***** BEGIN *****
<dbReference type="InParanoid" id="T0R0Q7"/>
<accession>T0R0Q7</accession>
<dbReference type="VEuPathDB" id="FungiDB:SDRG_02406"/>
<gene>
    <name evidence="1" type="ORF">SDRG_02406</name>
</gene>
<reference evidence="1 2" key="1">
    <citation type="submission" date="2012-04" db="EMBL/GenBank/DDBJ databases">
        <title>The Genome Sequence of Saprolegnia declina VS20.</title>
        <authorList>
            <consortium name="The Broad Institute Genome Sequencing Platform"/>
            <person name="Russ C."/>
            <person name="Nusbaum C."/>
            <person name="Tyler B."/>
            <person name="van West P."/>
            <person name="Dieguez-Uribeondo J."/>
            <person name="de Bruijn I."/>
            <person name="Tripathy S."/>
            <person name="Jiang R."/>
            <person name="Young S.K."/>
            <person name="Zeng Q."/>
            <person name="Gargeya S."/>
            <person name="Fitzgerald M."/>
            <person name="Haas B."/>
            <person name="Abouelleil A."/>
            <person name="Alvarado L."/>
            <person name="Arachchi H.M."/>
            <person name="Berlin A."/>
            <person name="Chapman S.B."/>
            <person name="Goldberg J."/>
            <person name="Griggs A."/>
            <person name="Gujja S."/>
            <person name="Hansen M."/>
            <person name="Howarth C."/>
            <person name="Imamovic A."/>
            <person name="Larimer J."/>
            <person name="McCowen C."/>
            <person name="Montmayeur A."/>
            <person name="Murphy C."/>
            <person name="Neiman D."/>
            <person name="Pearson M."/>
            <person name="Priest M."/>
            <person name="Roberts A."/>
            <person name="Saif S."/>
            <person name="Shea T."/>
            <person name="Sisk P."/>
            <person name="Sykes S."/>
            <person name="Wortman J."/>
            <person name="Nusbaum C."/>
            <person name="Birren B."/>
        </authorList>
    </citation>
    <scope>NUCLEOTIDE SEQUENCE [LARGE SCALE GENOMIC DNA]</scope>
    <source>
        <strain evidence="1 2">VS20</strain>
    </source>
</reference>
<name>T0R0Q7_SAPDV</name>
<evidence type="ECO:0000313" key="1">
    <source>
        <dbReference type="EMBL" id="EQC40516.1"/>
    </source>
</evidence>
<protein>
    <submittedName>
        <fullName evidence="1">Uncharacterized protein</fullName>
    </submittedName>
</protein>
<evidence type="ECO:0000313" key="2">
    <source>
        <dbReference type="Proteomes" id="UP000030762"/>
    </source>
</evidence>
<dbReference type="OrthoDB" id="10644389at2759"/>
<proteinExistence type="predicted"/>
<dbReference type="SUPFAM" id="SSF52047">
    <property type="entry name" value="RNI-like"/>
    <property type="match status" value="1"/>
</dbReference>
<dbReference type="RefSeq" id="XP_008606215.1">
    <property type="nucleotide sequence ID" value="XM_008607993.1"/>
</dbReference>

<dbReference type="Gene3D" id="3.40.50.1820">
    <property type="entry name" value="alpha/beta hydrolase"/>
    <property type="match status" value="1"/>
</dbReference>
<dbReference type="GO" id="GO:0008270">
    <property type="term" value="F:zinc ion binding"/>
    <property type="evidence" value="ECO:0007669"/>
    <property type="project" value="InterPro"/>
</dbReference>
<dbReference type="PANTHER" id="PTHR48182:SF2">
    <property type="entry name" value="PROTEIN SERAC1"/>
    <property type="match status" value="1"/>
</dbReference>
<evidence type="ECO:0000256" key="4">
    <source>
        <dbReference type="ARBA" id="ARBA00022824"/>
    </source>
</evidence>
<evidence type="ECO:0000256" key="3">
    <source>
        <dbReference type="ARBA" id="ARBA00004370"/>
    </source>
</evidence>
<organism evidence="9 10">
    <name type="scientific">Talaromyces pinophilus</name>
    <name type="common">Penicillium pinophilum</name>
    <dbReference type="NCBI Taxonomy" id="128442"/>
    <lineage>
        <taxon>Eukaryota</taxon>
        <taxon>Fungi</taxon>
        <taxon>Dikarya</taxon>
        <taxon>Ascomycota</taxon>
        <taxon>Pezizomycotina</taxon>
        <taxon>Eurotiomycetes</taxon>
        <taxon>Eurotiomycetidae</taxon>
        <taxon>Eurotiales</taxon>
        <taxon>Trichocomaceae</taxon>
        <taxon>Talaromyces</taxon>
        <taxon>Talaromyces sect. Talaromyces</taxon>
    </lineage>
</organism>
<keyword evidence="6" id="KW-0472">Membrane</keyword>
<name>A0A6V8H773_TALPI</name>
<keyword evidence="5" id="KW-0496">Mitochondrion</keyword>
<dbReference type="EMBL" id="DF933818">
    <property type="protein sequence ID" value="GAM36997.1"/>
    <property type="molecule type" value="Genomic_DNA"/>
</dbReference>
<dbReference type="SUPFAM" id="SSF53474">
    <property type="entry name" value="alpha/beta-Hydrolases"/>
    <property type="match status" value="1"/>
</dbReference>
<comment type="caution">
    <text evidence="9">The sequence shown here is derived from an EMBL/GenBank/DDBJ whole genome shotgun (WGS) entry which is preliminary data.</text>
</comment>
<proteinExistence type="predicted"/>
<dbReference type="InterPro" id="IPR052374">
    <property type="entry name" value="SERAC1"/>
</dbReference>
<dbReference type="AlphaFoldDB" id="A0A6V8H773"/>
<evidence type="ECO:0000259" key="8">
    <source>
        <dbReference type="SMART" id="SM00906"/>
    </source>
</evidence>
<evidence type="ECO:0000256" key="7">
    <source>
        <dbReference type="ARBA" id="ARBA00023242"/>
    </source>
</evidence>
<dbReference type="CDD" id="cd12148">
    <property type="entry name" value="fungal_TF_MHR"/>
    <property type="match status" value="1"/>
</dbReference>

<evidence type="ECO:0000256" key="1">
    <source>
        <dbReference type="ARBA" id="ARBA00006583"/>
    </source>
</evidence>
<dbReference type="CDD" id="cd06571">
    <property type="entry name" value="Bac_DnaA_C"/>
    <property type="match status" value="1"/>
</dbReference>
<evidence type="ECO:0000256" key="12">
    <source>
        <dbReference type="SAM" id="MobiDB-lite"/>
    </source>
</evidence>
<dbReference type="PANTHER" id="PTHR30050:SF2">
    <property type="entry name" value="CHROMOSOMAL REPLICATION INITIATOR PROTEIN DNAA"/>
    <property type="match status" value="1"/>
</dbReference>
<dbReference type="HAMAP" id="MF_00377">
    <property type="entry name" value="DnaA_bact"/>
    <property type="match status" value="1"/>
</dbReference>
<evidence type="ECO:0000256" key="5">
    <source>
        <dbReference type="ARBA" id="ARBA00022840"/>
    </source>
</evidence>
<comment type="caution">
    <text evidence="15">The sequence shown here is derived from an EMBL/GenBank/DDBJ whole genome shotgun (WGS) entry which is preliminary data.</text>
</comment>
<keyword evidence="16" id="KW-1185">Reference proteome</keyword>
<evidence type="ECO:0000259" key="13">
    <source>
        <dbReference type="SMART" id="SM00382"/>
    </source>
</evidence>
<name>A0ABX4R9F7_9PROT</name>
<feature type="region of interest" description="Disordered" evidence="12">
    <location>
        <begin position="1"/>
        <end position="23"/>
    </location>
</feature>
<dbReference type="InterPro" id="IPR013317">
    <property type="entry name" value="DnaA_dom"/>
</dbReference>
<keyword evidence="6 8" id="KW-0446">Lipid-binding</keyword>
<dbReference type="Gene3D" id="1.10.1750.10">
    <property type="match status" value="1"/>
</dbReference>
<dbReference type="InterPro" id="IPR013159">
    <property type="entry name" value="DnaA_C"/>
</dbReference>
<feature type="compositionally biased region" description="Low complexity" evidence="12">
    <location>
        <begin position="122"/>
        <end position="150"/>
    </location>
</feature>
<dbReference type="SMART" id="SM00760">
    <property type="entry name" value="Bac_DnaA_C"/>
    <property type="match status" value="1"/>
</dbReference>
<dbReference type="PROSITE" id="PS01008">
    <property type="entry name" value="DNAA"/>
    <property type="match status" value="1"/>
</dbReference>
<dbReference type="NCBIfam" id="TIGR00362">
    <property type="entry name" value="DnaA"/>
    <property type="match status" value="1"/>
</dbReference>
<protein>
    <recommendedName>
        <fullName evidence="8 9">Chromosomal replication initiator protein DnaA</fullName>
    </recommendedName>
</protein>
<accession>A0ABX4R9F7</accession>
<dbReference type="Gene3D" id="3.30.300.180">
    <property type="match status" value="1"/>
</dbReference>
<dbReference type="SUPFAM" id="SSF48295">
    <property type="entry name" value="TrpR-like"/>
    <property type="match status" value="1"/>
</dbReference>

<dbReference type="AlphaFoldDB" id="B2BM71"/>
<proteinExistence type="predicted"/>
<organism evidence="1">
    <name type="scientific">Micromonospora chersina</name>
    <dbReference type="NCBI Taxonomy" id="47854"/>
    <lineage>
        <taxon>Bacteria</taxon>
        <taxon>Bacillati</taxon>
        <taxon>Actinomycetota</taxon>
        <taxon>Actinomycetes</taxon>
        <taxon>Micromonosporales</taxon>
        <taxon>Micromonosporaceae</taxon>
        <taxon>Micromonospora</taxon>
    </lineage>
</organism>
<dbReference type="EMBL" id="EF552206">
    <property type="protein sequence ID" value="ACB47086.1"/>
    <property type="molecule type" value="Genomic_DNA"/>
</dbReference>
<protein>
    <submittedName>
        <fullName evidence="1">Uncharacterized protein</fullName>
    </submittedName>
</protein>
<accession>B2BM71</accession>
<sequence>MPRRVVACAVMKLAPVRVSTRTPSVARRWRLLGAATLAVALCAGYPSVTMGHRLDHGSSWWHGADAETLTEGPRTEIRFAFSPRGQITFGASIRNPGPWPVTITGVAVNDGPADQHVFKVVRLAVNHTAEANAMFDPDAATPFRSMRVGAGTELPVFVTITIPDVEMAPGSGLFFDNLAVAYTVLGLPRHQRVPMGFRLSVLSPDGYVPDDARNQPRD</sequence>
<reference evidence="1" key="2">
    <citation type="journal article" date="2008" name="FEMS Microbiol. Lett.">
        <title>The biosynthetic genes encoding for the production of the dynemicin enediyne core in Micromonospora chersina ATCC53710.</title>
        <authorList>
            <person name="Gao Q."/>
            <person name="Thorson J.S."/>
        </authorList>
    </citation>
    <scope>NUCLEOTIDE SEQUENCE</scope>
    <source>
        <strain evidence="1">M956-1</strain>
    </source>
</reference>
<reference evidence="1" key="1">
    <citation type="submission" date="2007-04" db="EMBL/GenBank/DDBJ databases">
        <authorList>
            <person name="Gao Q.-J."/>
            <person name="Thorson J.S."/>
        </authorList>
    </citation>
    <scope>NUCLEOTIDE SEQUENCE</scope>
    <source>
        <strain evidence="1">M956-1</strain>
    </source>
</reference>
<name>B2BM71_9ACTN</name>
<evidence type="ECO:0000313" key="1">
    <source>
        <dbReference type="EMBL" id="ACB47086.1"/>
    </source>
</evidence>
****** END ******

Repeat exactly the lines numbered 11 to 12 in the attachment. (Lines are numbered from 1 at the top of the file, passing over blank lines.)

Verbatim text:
            <consortium name="The Broad Institute Genome Sequencing Platform"/>
            <person name="Russ C."/>